I never would have imagined my life to have turned out this way at 18 years old. Now at nearly 48, thirty years later – I am constantly pleasantly surprised by the twists and turns of my life.
You have heard the stories about people who pursue performance/arts/writing careers?
I’m sure you have heard about the lack of stability in income, the need to fundraise and the need to live off the good will of the arts community and the arts consumer?
It’s all true. What is also true is that those things often make creative people put off careers or keep them as “hobbies”.
This July I made a huge decision and committed 100% to my arts career. I have a completed book manuscript in edits with a publisher after winning the 2016 Hachette Publishing Mentorship.
I have a non-conventional comedy show titled “Labelled” (part audio-visual, part theatrical, part storytelling, part musical comedy, part costume comedy) that is touring and doing Sydney Fringe and Melbourne Fringe Festivals in September. I plan to do Adelaide Fringe, Vault (London) and Edinburgh Fringe (Scotland) in 2019.
“Labelled” is a show about growing up different, conforming and finding our way back to our true selves.
It is essentially comedic storytelling of gendered inter-generational trauma and positive mental health through the experience of growing up “different” in the 1970’s and 80’s. Aims to free the audience of the need to label through a story told from a tripartite of sexuality, gender and disability. There is a strong emphasis on neurodiversity (I am Asperger’s).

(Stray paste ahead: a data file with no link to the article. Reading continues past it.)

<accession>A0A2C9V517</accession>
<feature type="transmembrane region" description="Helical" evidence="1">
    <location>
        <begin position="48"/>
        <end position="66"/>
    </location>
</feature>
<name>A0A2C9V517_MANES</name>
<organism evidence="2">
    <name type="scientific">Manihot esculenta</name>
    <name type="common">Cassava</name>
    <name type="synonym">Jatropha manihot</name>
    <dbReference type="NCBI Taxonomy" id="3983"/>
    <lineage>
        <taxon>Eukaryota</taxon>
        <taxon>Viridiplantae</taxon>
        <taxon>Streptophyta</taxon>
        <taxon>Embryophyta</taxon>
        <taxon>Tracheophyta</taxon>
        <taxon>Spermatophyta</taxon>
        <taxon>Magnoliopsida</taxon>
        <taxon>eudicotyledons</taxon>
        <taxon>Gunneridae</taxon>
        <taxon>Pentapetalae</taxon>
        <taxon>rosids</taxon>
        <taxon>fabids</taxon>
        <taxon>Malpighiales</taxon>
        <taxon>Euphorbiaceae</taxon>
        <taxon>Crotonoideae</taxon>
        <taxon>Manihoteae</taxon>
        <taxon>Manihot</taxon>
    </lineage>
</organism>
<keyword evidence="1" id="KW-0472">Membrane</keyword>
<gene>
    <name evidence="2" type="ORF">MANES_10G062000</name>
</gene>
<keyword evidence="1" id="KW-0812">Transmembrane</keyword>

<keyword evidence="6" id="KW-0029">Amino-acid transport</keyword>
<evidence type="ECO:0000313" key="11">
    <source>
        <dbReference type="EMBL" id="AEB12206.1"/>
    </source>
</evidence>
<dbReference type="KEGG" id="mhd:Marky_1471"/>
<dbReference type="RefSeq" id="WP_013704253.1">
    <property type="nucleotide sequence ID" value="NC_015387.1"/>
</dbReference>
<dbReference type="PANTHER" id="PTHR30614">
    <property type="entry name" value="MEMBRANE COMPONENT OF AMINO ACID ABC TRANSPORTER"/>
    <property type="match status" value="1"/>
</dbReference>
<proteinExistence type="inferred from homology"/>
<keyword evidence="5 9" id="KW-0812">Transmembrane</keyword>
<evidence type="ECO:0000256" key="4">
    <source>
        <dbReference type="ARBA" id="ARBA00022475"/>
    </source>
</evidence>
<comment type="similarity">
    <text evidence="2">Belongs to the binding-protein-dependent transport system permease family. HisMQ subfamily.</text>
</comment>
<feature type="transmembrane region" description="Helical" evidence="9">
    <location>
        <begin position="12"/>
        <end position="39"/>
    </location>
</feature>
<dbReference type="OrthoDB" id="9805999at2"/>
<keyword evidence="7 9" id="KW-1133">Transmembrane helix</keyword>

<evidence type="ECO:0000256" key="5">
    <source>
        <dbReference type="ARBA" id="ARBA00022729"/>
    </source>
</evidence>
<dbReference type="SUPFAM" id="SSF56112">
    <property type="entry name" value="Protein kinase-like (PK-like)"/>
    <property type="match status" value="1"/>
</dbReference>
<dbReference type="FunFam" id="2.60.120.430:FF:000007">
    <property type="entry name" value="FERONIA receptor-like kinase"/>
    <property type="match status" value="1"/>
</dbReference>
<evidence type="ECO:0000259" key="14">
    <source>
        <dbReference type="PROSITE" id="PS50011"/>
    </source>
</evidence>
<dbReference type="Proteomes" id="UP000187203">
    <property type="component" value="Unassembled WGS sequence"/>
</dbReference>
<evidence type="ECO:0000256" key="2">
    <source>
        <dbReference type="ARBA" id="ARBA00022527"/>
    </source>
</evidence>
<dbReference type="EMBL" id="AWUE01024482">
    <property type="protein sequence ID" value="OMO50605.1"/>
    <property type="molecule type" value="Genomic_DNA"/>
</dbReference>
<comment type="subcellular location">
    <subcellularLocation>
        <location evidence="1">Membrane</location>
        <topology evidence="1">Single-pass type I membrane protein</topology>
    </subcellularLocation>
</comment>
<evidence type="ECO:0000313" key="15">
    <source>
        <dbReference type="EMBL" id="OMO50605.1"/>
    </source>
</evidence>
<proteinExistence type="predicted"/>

I have been involved in community radio broadcasting and will continue to be involved in that. If you have followed my blog you will see a recent period of recovery from a stressful period and the decision to pack up and move 2200 km’s a little over four weeks ago.
Since then I haven’t felt better and my emotional and psychological health is rapidly improving.
I’ve registered with recruitment agencies to get short term contracts in my old profession of anthropology – pursuing work to fit around my arts career, instead of my arts career being made to fit around anthropology.
I don’t have savings or assets and this move into the arts as a career is a big risk. I am part of the cohort of older women who have had long periods of income loss due to domestic violence and/or disability and who may not have adequate super or savings because of that history. We are rapidly becoming a significant homelessness risk.
To be really committed to this arts career – I’m gonna be broke assed and always in need of support and I don’t know how long for – and I don’t care, I feel alive for the first time in years.
I have finally committed to me.
I have been in denial of who I really am for many years, conforming to old ideas from my family of origin and slowing dying inside by doing work to pay the bills, instead of work to pay my soul, my heart and to be able to give to the world something really meaningful.
I’m starting to source a little arts consulting money and I’m so grateful for that (thank you Kerry if you are reading this!). But it’s going to be slow.
My living arrangements may be with friends for the next twelve months, rotating between available bedrooms for periods of months at a time with people who support what I am doing with my arts career. I am exceptionally grateful to them for understanding what I am trying to do and offering me space in their homes.
So yeah, it’s a challenge, but never has there been a more satisfying, more enjoyable and more fulfilling one.
At the moment I do have a GoFundMe campaign to help me get myself and my sound technician and sound effects guru Tim Read to Sydney Fringe accommodation. If you can throw me $5 I would surely appreciate it! 🙂 #GoFundMe
Live a life fulfilled not imagined.